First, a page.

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Did you know that there are tiny living organisms floating at the surface of most freshwater and saltwater bodies? Many of these organisms are dinoflagellates. In this lesson, we will investigate dinoflagellates to gain a better understanding of them.

Characteristics of Dinoflagellates

Have you ever seen photos of seawater lit up with a shiny, blue luminescence? Or maybe you’ve been warned against swimming in the ocean during a red tide? Both of these instances are caused by dinoflagellates, or unicellular eukaryotic organisms with two whip-like tails called flagella used for movement. They can be found in marine and freshwater environments all over the world.

Some of these organisms are photosynthetic, meaning they can synthesize their own food from carbon dioxide and water. Others are heterotrophic, meaning they cannot synthesize their own food. Some dinoflagellates have luminescent properties that make the sea appear to sparkle at night.Dinoflagellates are encrusted with plates made of a cellulose-like material and silica.

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Most dinoflagellates contain the pigments chlorophyll-a, chlorophyll-c and carotenoids, which allow them to undergo the process of photosynthesis to generate energy.Some species of dinoflagellates secrete toxins into the water. A population explosion of these organisms can cause the area they inhabit in the ocean to take on a red color and is commonly called a ‘red tide.’ During red tides, shell fish and other fish are deemed toxic to humans and should not be consumed.

Red tide

Dinoflagellates essentially have two means of reproduction. During normal conditions, they reproduce just like any cell, by asexual division. This means that new dinoflagellates break off from old dinoflagellates and grow into a separate organism.But under certain stressful conditions, like cold, starvation and lack of light, they undergo a different process to reproduce. Two dinoflagellates will join together in a process called fusion.

They will stay together through the stressful time in a semi-dormant state. Once conditions are again favorable, they break off into small pieces called cysts and grow into full-sized new organisms.

Examples of Dinoflagellates

There are approximately 4,500 species of dinoflagellates.

Common examples include:

  • Pfiesteria piscicida
  • Gonyaulax catenella
  • Noctiluca scintillans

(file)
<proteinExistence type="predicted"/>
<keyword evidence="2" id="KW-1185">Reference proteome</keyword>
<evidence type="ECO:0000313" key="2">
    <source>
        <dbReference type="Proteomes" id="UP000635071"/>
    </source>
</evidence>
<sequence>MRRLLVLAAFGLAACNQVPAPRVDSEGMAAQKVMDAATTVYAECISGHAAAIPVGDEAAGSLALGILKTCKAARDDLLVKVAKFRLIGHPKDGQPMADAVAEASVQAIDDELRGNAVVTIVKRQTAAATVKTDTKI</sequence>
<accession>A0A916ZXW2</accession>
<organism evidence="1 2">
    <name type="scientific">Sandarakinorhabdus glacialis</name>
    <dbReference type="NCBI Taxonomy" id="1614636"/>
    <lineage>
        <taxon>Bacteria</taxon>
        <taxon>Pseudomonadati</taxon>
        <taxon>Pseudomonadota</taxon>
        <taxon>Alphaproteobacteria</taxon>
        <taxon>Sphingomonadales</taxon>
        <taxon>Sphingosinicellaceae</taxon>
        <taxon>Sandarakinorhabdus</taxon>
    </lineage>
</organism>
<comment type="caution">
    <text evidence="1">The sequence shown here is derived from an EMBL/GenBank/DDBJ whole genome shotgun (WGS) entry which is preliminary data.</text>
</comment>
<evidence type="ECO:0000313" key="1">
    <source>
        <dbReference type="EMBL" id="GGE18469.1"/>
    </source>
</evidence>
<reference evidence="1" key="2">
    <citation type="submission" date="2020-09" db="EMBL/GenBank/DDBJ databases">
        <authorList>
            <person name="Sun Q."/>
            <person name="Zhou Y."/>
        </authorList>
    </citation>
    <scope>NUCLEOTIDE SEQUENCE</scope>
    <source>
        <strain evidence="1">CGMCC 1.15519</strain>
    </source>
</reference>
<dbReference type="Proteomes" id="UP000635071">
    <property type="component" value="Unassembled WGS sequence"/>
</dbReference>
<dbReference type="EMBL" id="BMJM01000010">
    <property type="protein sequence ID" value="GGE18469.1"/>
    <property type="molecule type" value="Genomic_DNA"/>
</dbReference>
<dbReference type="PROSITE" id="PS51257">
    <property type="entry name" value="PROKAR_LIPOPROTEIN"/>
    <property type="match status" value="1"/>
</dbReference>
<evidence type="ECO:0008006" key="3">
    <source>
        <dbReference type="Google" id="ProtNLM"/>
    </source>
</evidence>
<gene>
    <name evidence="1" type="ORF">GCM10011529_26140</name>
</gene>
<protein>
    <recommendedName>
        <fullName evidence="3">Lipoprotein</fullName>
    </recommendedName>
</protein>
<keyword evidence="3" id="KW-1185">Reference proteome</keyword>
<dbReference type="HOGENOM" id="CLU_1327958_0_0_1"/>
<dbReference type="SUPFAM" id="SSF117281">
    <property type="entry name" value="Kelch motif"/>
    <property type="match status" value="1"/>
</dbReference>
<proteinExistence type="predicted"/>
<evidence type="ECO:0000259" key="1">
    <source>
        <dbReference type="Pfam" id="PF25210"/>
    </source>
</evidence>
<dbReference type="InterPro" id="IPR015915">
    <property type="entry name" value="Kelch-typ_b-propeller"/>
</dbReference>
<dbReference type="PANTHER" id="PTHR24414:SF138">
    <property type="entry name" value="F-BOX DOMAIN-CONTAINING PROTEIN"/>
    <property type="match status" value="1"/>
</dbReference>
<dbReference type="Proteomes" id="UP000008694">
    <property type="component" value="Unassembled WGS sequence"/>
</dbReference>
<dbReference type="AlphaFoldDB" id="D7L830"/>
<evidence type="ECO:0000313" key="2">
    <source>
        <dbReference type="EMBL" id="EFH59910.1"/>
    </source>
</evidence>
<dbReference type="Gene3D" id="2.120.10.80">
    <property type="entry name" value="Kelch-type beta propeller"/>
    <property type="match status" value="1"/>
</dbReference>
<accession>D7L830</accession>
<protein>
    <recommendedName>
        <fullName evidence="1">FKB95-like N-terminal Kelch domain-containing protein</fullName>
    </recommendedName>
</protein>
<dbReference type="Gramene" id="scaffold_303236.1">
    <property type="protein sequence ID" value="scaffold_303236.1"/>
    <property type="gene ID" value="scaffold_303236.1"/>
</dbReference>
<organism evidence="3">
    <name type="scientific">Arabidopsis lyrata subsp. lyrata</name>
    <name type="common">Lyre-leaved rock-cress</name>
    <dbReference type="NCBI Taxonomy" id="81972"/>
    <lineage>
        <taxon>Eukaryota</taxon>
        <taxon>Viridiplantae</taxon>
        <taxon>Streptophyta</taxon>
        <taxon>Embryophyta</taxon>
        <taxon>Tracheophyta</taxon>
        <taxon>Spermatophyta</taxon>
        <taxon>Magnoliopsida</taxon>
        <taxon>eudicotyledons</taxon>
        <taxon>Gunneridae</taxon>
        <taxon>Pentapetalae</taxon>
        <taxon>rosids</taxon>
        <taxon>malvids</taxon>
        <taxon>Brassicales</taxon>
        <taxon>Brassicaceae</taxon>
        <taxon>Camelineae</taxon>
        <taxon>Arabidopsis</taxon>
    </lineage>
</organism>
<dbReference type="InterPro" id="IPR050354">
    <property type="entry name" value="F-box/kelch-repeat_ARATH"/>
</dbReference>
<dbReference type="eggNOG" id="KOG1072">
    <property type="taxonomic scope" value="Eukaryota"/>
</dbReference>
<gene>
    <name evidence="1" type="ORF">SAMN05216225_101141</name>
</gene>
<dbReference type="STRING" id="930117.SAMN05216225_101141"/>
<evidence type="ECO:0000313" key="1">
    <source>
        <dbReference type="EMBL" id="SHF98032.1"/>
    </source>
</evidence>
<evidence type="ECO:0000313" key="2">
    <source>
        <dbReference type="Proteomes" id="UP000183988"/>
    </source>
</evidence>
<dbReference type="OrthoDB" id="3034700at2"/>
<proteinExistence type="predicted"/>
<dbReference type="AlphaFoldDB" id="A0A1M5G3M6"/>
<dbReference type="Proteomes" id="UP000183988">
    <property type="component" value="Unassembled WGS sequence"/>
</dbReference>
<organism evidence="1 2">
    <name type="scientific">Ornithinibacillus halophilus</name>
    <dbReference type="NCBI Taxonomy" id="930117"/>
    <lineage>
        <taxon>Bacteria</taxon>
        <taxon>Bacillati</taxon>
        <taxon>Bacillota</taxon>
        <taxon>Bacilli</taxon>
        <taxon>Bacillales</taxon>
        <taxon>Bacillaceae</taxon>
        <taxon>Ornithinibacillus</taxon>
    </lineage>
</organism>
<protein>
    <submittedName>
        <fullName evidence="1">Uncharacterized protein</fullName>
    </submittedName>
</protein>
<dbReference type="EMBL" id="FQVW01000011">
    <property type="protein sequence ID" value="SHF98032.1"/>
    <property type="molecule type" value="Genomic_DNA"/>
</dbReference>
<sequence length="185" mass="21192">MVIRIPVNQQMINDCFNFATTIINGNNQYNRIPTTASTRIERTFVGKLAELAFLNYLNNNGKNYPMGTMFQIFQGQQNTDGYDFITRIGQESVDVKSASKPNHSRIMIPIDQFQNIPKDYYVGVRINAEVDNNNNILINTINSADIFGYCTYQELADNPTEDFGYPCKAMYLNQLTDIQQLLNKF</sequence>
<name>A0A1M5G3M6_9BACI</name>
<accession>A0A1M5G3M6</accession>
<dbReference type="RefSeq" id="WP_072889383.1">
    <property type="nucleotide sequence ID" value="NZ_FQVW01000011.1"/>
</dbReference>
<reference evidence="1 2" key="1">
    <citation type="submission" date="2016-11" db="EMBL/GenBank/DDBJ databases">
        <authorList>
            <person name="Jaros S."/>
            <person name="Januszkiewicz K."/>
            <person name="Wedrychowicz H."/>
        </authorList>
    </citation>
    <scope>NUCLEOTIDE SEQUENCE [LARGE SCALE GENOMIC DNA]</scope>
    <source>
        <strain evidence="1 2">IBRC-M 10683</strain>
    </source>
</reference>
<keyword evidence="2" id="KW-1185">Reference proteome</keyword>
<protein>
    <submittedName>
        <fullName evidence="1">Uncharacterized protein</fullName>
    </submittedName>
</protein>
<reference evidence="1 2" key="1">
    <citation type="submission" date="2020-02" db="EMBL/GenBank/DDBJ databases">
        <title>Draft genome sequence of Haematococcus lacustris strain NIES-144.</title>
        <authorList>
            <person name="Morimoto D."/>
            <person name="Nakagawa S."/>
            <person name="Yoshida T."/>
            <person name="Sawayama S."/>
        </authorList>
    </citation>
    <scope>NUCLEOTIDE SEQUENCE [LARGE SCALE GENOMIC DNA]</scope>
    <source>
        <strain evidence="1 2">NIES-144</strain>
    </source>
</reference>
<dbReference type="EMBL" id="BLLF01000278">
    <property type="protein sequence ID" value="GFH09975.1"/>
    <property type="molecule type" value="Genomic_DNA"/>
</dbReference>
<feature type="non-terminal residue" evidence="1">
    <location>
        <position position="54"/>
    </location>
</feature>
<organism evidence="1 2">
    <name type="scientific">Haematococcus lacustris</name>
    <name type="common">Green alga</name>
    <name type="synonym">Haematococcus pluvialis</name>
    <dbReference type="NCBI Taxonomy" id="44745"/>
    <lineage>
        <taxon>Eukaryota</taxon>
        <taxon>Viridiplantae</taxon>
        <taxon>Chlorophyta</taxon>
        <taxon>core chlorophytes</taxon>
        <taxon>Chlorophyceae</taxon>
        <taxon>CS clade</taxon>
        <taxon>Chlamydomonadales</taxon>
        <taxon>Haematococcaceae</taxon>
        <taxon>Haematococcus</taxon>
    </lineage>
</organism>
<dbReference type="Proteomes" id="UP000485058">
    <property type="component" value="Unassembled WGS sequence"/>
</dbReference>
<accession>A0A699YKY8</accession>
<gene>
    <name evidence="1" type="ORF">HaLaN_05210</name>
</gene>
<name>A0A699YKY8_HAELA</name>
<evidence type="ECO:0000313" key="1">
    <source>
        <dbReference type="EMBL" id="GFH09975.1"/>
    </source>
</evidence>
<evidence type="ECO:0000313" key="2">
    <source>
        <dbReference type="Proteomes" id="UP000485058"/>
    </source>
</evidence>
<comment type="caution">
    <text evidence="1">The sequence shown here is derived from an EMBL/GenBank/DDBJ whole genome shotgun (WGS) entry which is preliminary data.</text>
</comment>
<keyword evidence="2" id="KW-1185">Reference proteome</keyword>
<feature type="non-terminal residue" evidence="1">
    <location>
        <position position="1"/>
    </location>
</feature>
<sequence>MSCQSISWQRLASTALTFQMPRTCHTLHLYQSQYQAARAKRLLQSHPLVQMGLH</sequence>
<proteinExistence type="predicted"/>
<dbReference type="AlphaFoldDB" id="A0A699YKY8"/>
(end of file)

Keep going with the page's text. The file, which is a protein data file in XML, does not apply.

Pfiesteria piscicida is a species of dinoflagellate often found off the coast of North Carolina. Scientists have concluded that it is responsible for killing large amounts of fish by secreting toxins. This species has an interesting feeding strategy.

It is known to use its toxins to kill fish, then wait to consume tissue that sloughs off from the decaying organisms. This makes it one of the few heterotrophic species of dinoflagellates.Gonyaulax catenella are dinoflagellates that spin greatly as they move by using their two flagella. They are also one of the well-known bioluminescent species of dinoflagellate, as they give off a blue-green glow in the waters they inhabit. Gonyaulax gives off toxins that can accumulate in the tissues of the shellfish that eat them to a level that can kill humans who eat the contaminated shellfish.Noctiluca scintillans is a species of heterotrophic dinoflagellate that feeds on plankton found in estuaries and shallow areas of the continental shelf. This species is commonly referred to as sea sparkle because it exhibits bioluminescence and becomes particularly bright when disturbed in the water.

It is also a toxic species noted for creating red tides in many parts of the world.

Noctiluca scintillans

Classification of Dinoflagellates

Because dinoflagellates can be viewed both as plant-like and animal-like, their classification has been debated amongst botanists, zoologists and paleontologists. The most widely accepted classification scheme is that all dinoflagellates are members of the kingdom Protista, division Dinophyta and class Dinophyceae. Dinoflagellates are then classified into many orders, genus and species based on characteristics such as feeding behavior, composition of their outer plate, overall anatomy and physiology.

Lesson Summary

Dinoflagellates are unicellular protists found floating in bodies of fresh or saltwater. They can be either photosynthetic autotrophs or heterotrophs, and they normally reproduce asexually unless conditions are unfavorable. There are a remarkable variety of dinoflagellates in the world, and they are able to have big impacts on their environment by releasing toxins or through bioluminescence.

Dinoflagellates Terms

Terms Definitions
Dinoflagellates unicellular eukaryotic organisms with flagella used for movement, can be found in marine and freshwater environments
Photosynthetic synthesize food from carbon dioxide and water
Heterotrophic organisms that do not synthesize their own food
Pfiesteria piscicida species of dinoflagellate often found off the coast of North Carolina
Gonyaulax catenella dinoflagellates that spin as they move by using their two flagella
Noctiluca scintillans species of heterotrophic dinoflagellate that feeds on plankton found in estuaries, shallow areas of the continental shelf

Learning Outcomes

When this video concludes, you will be prepared to:

  • Define dinoflagellate
  • Explain where dinoflagellates may be found
  • Describe examples of common species of dinoflagellates
  • Recall how dinoflagellates are classified

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